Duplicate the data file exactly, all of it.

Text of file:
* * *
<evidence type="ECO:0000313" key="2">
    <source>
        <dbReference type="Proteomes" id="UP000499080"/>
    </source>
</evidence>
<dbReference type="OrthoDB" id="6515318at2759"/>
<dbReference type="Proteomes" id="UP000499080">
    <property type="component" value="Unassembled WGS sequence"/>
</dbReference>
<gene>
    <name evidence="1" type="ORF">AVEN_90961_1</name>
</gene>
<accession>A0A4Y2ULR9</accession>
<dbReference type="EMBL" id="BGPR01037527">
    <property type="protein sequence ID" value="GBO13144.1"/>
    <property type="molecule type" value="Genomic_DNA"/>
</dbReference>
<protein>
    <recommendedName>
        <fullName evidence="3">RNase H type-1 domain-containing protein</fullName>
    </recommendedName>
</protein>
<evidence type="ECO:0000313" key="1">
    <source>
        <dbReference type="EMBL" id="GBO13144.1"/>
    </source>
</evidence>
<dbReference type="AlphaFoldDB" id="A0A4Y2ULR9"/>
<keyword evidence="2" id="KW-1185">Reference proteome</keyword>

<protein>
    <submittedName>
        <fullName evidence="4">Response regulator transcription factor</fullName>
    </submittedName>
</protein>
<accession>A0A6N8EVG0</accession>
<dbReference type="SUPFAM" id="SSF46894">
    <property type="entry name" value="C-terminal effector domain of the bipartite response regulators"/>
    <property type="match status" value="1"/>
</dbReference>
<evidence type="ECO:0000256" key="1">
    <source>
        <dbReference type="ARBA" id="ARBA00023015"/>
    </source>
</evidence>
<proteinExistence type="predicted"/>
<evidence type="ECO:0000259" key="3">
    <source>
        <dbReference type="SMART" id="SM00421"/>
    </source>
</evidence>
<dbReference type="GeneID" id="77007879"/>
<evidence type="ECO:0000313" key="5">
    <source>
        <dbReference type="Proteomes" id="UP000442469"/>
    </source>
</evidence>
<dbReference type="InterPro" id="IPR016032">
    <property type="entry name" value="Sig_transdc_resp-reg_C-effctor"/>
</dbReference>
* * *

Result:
<evidence type="ECO:0000313" key="2">
    <source>
        <dbReference type="Proteomes" id="UP000499080"/>
    </source>
</evidence>
<dbReference type="OrthoDB" id="6515318at2759"/>
<dbReference type="Proteomes" id="UP000499080">
    <property type="component" value="Unassembled WGS sequence"/>
</dbReference>
<gene>
    <name evidence="1" type="ORF">AVEN_90961_1</name>
</gene>
<accession>A0A4Y2ULR9</accession>
<dbReference type="EMBL" id="BGPR01037527">
    <property type="protein sequence ID" value="GBO13144.1"/>
    <property type="molecule type" value="Genomic_DNA"/>
</dbReference>
<protein>
    <recommendedName>
        <fullName evidence="3">RNase H type-1 domain-containing protein</fullName>
    </recommendedName>
</protein>
<evidence type="ECO:0000313" key="1">
    <source>
        <dbReference type="EMBL" id="GBO13144.1"/>
    </source>
</evidence>
<dbReference type="AlphaFoldDB" id="A0A4Y2ULR9"/>
<keyword evidence="2" id="KW-1185">Reference proteome</keyword>

<protein>
    <submittedName>
        <fullName evidence="4">Response regulator transcription factor</fullName>
    </submittedName>
</protein>
<accession>A0A6N8EVG0</accession>
<dbReference type="SUPFAM" id="SSF46894">
    <property type="entry name" value="C-terminal effector domain of the bipartite response regulators"/>
    <property type="match status" value="1"/>
</dbReference>
<evidence type="ECO:0000256" key="1">
    <source>
        <dbReference type="ARBA" id="ARBA00023015"/>
    </source>
</evidence>
<proteinExistence type="predicted"/>
<evidence type="ECO:0000259" key="3">
    <source>
        <dbReference type="SMART" id="SM00421"/>
    </source>
</evidence>
<dbReference type="GeneID" id="77007879"/>
<evidence type="ECO:0000313" key="5">
    <source>
        <dbReference type="Proteomes" id="UP000442469"/>
    </source>
</evidence>
<dbReference type="InterPro" id="IPR016032">
    <property type="entry name" value="Sig_transdc_resp-reg_C-effctor"/>
</dbReference>